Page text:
Legolas shook his finger at it. “No, Huan! That’s Ada. You mustn’t growl at him.”
Thranduil felt weak. Like all elves, he had an innate rapport and affinity with all good beasts – but he was not at all sure that this great brute came into that category. “Legolas. Come here,” he commanded.
Legolas stood and patted the wolf’s head. “Stay there, Huan. Good boy.” He crossed the study to Thranduil’s side and looked up. “Yes, Ada?”
Thranduil pushed Legolas behind him and faced the wolf again, holding out one hand tentatively. “Good wolf,” he suggested.
The wolf growled again.
Thranduil pulled Legolas with him out through the open door and slammed it shut behind them. “Legolas,” he began, wondering where on Arda to start. “That is a wolf. A fully grown wolf. What is it doing in my study?”
“I told you. He’s Huan.”
“Huan was a wolfhound, not a wolf! Surely you realise that?”
Legolas looked insulted. “Yes, of course I realise. And of course I know he’s a wolf. But you said I wasn’t to bring any of the wolfhounds indoors any more, not since you stepped in – ”
“I know what I said!” Thranduil snapped. There was a snort, quickly suppressed, from one of the guards who had assembled in the hallway. He sighed. “But Legolas, a wolf?”
Legolas simply shrugged. Then he looked up. “Are you going to say I can’t keep him?” he asked sadly.
“Of course you cannot keep him! He is a wild creature – he belongs in the forest. He has to go back.” Even as he spoke, Thranduil wondered how they could persuade the wolf to leave through the busy halls and corridors. And how had it even got here in the first place? The guards must have been appallingly negligent. “Legolas, how did you get him up here?”
Legolas shrugged again. “He just followed me when I told him to.”
Thranduil suspected there was more to it than that. “Past the guards?”
“Well … not really. We came up the back stairs.”
“I see. Would he follow you back out again?”
“Yes, if I ask him to.” There was the briefest emphasis on ‘ask’, but Thranduil decided to ignore it.
“Good. Now go down to the kitchens and ask the cook for a small piece of the venison for supper. Then come back up here as fast as you can, and we will see if it will follow you out.” When Legolas had gone, Thranduil turned to the guards. “Keep your arrows ready at all times. I would rather not harm the beast – it is through no fault of its own that it was lured here – but should it look like it is even thinking of harming Legolas …”
They nodded. “Understood, my lord.”
Legolas reappeared with a whole haunch of venison – it looked as if the rest of them would eat light tonight. “Do you think it is big enough?” Thranduil asked dryly.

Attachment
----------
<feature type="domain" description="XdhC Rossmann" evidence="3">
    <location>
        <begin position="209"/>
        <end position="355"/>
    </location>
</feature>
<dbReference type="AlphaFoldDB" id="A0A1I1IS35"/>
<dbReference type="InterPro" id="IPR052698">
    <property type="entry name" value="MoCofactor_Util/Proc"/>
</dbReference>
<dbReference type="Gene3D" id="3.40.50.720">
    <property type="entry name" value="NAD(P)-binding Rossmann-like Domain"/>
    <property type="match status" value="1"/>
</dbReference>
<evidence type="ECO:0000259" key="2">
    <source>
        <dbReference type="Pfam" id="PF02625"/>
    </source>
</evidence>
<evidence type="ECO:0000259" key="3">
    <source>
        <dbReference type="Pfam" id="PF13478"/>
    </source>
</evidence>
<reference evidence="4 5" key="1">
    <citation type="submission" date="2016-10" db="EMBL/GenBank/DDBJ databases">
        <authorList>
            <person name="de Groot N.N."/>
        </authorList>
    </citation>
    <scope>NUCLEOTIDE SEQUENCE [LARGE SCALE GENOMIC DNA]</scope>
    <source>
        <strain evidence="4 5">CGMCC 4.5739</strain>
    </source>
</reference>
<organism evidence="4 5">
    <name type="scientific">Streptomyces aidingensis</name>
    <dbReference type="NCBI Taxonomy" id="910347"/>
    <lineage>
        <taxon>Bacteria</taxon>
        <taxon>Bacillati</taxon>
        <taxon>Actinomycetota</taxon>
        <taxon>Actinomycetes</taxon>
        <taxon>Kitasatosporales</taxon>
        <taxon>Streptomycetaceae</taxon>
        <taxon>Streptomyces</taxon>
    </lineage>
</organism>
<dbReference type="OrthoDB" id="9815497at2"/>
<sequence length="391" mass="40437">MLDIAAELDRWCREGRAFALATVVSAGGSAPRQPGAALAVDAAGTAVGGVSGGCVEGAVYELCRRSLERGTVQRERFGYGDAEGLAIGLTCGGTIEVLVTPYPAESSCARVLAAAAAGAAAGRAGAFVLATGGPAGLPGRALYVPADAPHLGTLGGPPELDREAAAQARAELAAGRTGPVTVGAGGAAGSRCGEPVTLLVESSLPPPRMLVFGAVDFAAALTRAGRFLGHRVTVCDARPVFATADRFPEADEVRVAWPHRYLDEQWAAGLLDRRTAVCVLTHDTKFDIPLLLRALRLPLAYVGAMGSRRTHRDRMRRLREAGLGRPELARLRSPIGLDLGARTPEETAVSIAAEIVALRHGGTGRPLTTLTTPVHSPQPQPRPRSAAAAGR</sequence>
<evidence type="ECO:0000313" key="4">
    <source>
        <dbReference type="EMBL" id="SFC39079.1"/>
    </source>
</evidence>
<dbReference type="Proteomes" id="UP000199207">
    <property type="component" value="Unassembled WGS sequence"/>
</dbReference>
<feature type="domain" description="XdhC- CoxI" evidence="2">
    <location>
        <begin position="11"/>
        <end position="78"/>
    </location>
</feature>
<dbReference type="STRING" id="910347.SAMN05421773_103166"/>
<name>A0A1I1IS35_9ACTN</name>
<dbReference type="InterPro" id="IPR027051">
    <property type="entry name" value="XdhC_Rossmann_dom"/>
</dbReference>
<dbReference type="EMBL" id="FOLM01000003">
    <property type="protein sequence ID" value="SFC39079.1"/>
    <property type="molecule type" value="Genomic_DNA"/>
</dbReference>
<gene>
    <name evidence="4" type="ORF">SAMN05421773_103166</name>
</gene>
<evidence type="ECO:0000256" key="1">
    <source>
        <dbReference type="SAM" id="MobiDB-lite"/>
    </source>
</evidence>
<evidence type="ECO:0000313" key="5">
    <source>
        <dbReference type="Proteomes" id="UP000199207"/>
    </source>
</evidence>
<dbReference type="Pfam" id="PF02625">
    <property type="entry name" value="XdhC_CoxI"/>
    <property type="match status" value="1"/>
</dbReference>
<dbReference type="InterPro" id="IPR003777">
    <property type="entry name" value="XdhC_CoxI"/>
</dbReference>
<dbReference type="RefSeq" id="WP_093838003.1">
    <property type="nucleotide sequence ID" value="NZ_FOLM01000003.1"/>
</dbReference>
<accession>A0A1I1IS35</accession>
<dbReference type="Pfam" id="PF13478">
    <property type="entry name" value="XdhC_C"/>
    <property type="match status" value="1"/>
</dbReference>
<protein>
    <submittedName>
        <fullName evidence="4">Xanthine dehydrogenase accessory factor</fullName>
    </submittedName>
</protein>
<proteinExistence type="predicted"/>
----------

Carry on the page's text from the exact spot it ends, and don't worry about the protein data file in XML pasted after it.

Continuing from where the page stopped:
“I think so. He likes cheese, too, and cold rabbit. He ate all of my picnic!”
Thranduil sighed. “So that is how you enticed the poor creature to follow you? Well, never mind now.” He opened the door again cautiously. Behind him there was a creak of wood as every bow was bent.
He grabbed Legolas’s collar as he tried to spring past. “Wait! Let me go first.” He stepped into the study warily, half-expecting the creature to leap on him.
The wolf lay stretched out in front of the fire, looking quite at home. Legolas pushed past him. “Come on, Huan! It’s time to go.” He sounded subdued. “Come on!” The beast leapt to its feet and Thranduil tensed, dropping one hand to his knife. But it trotted to Legolas’s side and waited, waving its tail gently. “Come on, then.”
Legolas led the way down the hallway, the wolf padding beside him. Thranduil kept close to the other side, his hand still on his knife. The guards followed behind them. Along the hall, down the stairs, and through a narrow, deserted corridor that led to the kitchens. There were gasps and one or two screams as they crossed the kitchen, but Thranduil quelled them with a glance.
They walked through the forest to a clearing some way away from the caves. At last Legolas stopped. “This is where I found him,” he explained. He rested one hand on the wolf’s head and patted him. “Goodbye, Huan. I don’t think you’d better follow me again.” He scowled at Thranduil as he added, “Ada wouldn’t like it.” He patted the wolf one last time, then turned away.
Leaving the wolf gnawing happily on the haunch of venison, they returned home. As Legolas tried to slip away quietly, Thranduil stopped him. “Legolas. It seems you do not even realise what is so wrong and dangerous in what you did. You will spend the rest of the week in the library – and you will find out everything you can about wild wolves and why they can be so savage. Do you understand?”
Legolas sighed. “Yes, Ada.”
“Good. And then you can write an essay on the differences between wolves and wolfhounds.”<>“Yes, Ada.”
Tionel looked up as Legolas dragged himself slowly into the library. He looked utterly miserable. “What is wrong with you?” he asked in surprise. “I thought you were going to tell your father the tale of Beren and Lúthien?”
Legolas scowled. “Well. Lúthien was a girl. So I decided to tell him about Beren and Huan instead, but he didn’t like Huan, so now I have to find out all about wolves.”
Tionel considered this statement, added what he knew of Legolas’s imaginative interpretation of stories, and guessed the rest. “You used a real wolfhound – no, a wolf? No wonder he was displeased! Really, Legolas …”
“But Huan wouldn’t have hurt anyone! It’s not fair.” He sighed. “Anyway, now I have to read about wild wolves.”
Tionel considered. He really should not encourage Legolas, but he felt sorry for the child. It was not his fault his enthusiasm sometimes got the better of him – it was, after all, an inherited trait. He winked. “I know just the place to start. Over there; the diaries of your grandfather Oropher.”
Legolas began to read. Suddenly he gave a shout of laughter, and looked up at Tionel, grinning. “One day Ada tried to take a wolf cub home as a pet as well?”